3. good luck to your files? not true.. ive had this happen numerous times. I have blow out power supply’s during writes, watches zfs liner span arrays that had no parity disks at all keep themselves even through this. Resilvering and crc checks happen automatically, and adding two parity disks (raidz2) makes it the safest around. Just reimport that pool, the data will always sit there. You can rip out drives, reinstall another operating system, as long as you create the zfs array the same way you did , i.e. using disk-by-id and what not, you can then just reimport the pool, the dataset will still be there.

    Then on the kernel issue, its always as easy as reverting kernel, or removing zfs altogether for a moment, then finding another version to get it working as a temp stop-gap. I use the zfs-kmod so that i dont really have to worry about this.

    As far as on Arch Linux distro, its up to the zfs maintainer, your right, and they (mostly demizer afaik) do a pretty good job of keeping it updated. The main thing you need to do there is pretty simple too, NEVER take the kernel update if you see that package error for zfs, wait until it goes away, which means somebody on the zfs end finally caught up their package (or use the kmod version which doesn’t have this problem).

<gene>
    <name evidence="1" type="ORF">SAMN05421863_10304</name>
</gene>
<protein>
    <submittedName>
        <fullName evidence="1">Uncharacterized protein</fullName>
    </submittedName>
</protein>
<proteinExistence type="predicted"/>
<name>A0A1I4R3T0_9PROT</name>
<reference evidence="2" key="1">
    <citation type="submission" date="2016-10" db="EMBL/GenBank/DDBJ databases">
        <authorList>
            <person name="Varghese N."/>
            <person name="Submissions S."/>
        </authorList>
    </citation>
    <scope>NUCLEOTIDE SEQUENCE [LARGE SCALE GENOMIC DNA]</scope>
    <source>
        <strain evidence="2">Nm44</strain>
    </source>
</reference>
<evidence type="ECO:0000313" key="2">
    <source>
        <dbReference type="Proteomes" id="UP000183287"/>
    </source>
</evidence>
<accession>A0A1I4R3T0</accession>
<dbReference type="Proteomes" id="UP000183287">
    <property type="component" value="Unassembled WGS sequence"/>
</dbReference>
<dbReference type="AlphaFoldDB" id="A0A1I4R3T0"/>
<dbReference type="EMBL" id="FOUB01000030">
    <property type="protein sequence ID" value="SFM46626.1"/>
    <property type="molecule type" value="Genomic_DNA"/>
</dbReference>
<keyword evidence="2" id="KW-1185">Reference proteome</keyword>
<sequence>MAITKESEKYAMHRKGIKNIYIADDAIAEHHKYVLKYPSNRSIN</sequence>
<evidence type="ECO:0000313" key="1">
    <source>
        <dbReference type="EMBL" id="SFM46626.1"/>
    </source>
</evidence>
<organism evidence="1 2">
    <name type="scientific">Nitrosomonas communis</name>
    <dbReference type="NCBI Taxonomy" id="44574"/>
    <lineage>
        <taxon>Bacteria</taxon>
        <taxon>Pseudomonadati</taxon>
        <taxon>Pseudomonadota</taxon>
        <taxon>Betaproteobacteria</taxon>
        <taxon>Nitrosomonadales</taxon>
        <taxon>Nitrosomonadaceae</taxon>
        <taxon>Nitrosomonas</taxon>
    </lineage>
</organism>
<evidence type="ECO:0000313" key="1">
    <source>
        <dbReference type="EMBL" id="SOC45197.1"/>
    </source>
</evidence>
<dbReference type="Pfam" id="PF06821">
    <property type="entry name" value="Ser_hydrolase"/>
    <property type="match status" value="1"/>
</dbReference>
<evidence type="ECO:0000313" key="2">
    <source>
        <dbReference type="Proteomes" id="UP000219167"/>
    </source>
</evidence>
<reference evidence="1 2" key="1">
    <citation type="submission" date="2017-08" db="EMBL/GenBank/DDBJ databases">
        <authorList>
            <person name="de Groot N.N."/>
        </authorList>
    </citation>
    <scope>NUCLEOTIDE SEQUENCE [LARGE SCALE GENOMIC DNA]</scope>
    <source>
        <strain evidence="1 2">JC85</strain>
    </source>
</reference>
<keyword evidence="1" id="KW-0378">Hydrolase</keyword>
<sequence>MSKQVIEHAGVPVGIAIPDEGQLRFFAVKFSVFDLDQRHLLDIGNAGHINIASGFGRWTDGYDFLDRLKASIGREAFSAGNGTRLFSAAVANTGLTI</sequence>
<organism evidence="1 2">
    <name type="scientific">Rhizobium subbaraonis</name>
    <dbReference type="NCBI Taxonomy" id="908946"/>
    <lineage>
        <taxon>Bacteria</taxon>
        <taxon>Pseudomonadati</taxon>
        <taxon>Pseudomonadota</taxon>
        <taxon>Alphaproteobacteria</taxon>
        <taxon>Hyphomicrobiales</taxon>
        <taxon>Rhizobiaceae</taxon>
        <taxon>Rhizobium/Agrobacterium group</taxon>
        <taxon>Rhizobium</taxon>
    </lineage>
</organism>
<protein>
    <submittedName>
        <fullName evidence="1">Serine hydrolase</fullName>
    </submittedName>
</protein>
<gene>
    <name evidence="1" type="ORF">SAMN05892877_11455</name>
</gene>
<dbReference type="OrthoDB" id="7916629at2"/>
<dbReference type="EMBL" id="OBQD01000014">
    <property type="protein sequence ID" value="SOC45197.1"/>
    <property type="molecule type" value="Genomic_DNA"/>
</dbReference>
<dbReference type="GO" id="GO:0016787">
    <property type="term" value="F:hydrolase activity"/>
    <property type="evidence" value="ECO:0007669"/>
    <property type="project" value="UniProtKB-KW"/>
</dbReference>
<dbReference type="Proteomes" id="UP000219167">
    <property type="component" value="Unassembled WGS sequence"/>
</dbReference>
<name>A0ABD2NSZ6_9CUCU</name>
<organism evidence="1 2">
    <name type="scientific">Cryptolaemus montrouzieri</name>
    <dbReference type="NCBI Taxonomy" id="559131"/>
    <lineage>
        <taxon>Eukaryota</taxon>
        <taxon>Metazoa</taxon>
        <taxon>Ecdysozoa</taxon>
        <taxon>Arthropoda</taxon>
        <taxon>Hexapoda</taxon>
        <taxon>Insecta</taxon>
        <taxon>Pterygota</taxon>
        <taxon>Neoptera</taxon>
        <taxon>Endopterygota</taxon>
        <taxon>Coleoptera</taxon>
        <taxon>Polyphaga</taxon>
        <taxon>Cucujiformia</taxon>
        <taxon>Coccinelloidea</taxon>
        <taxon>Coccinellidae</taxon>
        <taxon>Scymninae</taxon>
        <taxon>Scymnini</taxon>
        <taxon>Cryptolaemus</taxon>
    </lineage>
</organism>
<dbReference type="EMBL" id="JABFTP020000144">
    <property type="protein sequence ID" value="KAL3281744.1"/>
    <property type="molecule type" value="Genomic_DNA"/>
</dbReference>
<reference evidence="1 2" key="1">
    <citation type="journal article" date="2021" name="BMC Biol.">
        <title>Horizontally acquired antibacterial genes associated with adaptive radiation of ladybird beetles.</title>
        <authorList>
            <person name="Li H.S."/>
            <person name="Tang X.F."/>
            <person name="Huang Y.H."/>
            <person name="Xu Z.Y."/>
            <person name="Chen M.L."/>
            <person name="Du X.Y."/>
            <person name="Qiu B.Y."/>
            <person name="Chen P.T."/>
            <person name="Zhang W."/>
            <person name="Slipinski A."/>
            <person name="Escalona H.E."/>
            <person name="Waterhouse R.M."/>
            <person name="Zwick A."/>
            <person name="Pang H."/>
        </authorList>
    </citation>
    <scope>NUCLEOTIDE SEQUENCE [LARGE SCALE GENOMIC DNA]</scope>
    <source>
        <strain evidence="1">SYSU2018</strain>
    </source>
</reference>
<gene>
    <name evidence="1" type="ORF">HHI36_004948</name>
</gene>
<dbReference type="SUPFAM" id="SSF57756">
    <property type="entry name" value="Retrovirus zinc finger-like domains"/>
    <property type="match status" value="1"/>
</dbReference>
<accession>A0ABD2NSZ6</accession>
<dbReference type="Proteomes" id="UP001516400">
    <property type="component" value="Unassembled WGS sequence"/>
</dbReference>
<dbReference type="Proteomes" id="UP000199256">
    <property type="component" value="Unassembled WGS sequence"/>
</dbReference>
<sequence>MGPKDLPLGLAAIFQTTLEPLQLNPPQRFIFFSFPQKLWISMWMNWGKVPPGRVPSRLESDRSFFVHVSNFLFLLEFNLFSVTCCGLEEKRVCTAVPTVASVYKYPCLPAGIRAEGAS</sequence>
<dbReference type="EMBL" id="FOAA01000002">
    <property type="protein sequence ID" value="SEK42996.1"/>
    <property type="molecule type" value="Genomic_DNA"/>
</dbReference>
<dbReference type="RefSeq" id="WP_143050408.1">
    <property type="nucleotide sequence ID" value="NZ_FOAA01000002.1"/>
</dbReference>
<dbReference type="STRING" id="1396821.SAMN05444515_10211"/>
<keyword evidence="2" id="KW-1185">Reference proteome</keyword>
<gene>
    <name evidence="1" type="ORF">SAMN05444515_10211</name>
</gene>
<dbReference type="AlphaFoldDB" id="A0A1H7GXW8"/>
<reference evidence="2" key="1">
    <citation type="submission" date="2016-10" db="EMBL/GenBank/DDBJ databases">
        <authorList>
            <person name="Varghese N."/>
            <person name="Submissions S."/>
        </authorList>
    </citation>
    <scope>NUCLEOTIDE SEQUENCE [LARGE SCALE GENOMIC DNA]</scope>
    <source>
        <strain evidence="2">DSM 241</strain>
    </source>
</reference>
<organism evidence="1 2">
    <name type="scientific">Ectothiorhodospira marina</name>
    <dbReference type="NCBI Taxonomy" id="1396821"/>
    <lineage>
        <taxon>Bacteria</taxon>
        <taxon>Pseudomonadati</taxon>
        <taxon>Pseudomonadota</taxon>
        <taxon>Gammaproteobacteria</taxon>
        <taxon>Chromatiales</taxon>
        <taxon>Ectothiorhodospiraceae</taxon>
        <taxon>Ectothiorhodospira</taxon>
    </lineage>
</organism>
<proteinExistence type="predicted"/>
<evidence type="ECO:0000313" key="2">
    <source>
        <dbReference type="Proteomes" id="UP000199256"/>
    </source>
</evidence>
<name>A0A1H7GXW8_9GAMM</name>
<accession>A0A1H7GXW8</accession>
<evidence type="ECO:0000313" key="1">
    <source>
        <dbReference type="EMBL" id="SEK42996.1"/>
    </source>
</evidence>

So you needn’t worry about zfs losing your files, however i fully agree with you on attempting it for a boot drive, i have not attempted it yet for that reason, because i need it to be enterprise reliable, so i have yet to try that on a zfs drive for a linux.

    1. Hello Brian,

      Thank you for your comment. The reliability of ZFS is rock solid and there is no doubt (I have been a ZFS user since 2006). I was talking about the interaction between the OS and the ZFS. For example, if a power failure that causes the server reboot to a newer kernel, the ZFS volume won’t be loaded without some extra manual work. During that period (i.e., in between the server was rebooted and the sys admin notice the problem), all of the services will not work because the files are sitting somewhere in the ZFS volumes. Did you get the point?

      Your suggestions on the kernel issues is good, however what if you are managing 100 of servers and each of them uses ZFS? That’s not an easy task. Also there is always a need to update kernel (e.g., for security reasons). In general, rebooting the server will take less than a minute. However, it will take another 10-15 minutes to rebuild the ZFS dkms libraries. That’s really a pain in a production environment.

      ZFS on Linux is not the same as ZFS. It is more than just porting the code to Linux platform. The maintainer has made some changes to the default settings. If you spend some time to try the ZFS on FreeBSD and Solaris, you will notice that some default settings (e.g., arc size) are different. As an end user, I don’t care how the kernel or internal stuffs work. I just want to set up a system and get it running. ZFS works great in FreeBSD and Solaris, and they require almost no maintenance at all. Sorry but ZFS is really not for general Linux users. (Please blame the legal licensing issues of Linux.)

      –Derrick